Bukit Kutu – First Hike


I have always wondered what Bukit Kutu was like after having read that it was an abandoned British hill station. Some call it Gunung Kutu which is disputed whether it is really a ‘gunung’ or mountain especially when Pine Tree Hill at the neighbouring Fraser’s Hill stands at 4,777 feet while Bukit Kutu was reported to be about 3,500 feet. As I read more, I found that it was formerly called Gunung Sekutu by the indigenous people, the Temuan who lived in the area. When the British took over, it was renamed Treacher’s Hill and a sanatorium was built there. Fraser’s Hill continued to thrive but somehow Treacher’s Hill faded into oblivion. This hill station was abandoned, the bungalows went into disrepair and finally the roads were overtaken by the jungle. Treacher’s Hill disappeared from the maps and was renamed Bukit Kutu.

Personal accounts from trekkers had given it a bad reputation for leeches and it was notorious as a trek where one would easily get lost. Trekking time was reported to be between three to four hours while the trek was supposed to be eight km long. I was intrigued with Bukit Kutu and jumped at the opportunity to climb Bukit Kutu when Liau invited us to join him for a trek there. Mei was very reluctant because of the notoriety of the leeches but somehow I managed to strong arm her to go.

June 6 – We woke up at 5.55 am for a 6.30 am rendezvous with Gary before proceeding to the group meeting point in Melawati at 7.00 am. Received a text message from Elise that she needed a lift. That’s blew my timing apart. Gary was early, so we picked him up at 6.25 am and proceeded to Elise’s place. We picked her up at 6.40 am and reckoned that 20 minutes was not enough to reach Melawati from Old Klang Road. Called Liau to inform him that we will proceed straight to Kuala Kubu Baru.

2009_06_06 004

The drive to KKB was beautiful and the sunrise which we witness along the way was truly magnificent. We arrived in KKB at 7.45 am and had a quick breakfast when we were surpised by Diane. She was on her way to a white water rafting trip when she saw us and stopped her car just to say hello. We joined Mr. Liau’ group at 8.05 am in a mamak shop where they were having their breakfast.

At 8.30 am, we proceeded towards Fraser’s Hill from KKB. Shortly after passing the water dam, about 7.7 km from KKB town, we took a right turn into Kg Pertak. A quaint little village with lovely single storey detached houses, Kg Pertak is a relocation site for the Temuan community. From Kg Pertak, we ventured straight into a dirt road and continued for about 1 km before the road proved to be inaccessible by normal vehicles.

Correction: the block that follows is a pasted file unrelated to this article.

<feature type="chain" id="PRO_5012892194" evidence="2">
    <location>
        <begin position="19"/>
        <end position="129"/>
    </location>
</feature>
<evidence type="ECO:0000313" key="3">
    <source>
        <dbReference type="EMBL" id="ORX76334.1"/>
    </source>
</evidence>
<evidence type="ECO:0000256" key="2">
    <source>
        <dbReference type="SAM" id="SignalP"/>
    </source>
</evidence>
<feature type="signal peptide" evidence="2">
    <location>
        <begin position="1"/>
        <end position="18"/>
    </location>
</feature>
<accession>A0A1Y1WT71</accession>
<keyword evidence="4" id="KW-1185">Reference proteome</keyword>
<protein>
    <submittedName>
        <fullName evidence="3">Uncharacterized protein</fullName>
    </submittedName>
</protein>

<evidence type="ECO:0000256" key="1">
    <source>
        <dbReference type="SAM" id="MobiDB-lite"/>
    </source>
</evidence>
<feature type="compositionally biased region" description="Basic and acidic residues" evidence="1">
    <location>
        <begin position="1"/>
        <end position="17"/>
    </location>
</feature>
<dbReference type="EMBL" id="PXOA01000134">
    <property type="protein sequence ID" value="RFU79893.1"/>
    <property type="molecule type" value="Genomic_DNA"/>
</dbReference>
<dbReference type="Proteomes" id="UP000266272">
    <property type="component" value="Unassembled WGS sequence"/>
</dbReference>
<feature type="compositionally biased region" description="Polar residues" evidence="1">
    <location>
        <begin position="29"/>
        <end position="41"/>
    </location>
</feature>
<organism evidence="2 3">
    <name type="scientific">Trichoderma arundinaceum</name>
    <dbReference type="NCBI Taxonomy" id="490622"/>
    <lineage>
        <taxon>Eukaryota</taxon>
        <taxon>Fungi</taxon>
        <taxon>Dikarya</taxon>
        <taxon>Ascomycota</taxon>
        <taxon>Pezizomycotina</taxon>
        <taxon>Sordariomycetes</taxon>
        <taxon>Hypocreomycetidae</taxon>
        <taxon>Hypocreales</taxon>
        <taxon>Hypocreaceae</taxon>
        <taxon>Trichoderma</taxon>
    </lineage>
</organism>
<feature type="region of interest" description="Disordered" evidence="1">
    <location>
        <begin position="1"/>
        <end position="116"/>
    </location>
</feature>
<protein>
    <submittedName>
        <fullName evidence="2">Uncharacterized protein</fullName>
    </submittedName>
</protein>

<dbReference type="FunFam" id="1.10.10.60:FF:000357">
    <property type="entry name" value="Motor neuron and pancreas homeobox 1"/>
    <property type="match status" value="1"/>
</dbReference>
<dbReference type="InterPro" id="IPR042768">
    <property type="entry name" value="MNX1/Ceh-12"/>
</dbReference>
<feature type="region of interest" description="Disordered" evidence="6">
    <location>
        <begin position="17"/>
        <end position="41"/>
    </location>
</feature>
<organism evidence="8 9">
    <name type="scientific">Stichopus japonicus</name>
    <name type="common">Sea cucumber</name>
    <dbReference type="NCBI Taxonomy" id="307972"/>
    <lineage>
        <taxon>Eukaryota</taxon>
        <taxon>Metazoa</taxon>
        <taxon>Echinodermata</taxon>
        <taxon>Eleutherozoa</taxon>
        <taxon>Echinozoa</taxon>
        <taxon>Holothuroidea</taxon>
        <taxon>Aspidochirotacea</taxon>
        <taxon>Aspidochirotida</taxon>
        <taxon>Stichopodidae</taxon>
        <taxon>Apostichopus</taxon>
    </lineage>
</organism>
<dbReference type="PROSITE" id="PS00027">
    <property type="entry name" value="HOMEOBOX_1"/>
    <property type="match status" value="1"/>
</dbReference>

We had to park our cars at the side of road. From where we parked, we could hear the sound of rushing river waters and this is the start of the Kutu trail (Elevation 827 feet / Coordinates N 03˚34.487’ E 101˚44.201).

It was time to warm up. Lum start with his pumping exercises, Commedian did his kung fu kicks while Joey did her extreme yoga stretches. I was going to conserve my energy for the trek. After 10 minutes or so, we headed out for the Kutu Summit at around 9.00 am.


There were 13 of us. Only 4 of us have reached the summit of Bukit Kutu previously while the rest of us were all first timers to the hill.

The first part of the trek was easy with two metals bridges to cross. The second bridge had partially collapsed and we had to balance on the edge of the bridge.

Janice at the Kutu Bridge

About 1.5 km from the starting point, we came across our first river crossing. The water is about 2 feet deep. This river crossing could be a hazard on the return trip if it rains as the water level would definitely have gone up.

2009_06_06 073

We did not let up. We continue trekking and encountered another 2 river crossings. These were minor streams and could easily be crossed without getting our feet wet. After crossing the 3rd river, we were in the thick of pacat (leech) country. The treks were a bit muddy but were very manageable given that we have been having dry spells during the past two months. We quickly passed the pacat gauntlet without suffering any leech assaults except for one or two minor bites.


We then started climbing. It was up hill all the way. After more than 30 minutes of continuous up hill, I swore it was like Nuang. When the going seemed to be endless, we reached the Giant Boulder area. It was such a relief. We covered only another 3 km from the 1st river crossing but it felt endless.

2009_06_06 194

We rested a good 20 minutes here at the Giant Boulder. We passed time by taking lots of pictures.

Kutu Group

Finally, we were ready for the final assault. It is only less than 2 km more to the summit from the Giant Boulder. Knowing that we have covered more than half of the distance helped us pyschologically in our final push. It was a steady hike upwards towards our goal.


The first to reach the summit clocked at about 11.45 am or a total of 2 hours 45 minutes. I only managed to reach at 12.15 pm clocking in at 3 hours 15 minutes. It was great feeling knowing that I managed to climb Buku Kutu on my first attempt where others have failed. The good weather and excellent ground conditions were instrumental in our above average times. Heard that the record for summitting Bukit Kutu was one hour forty minutes.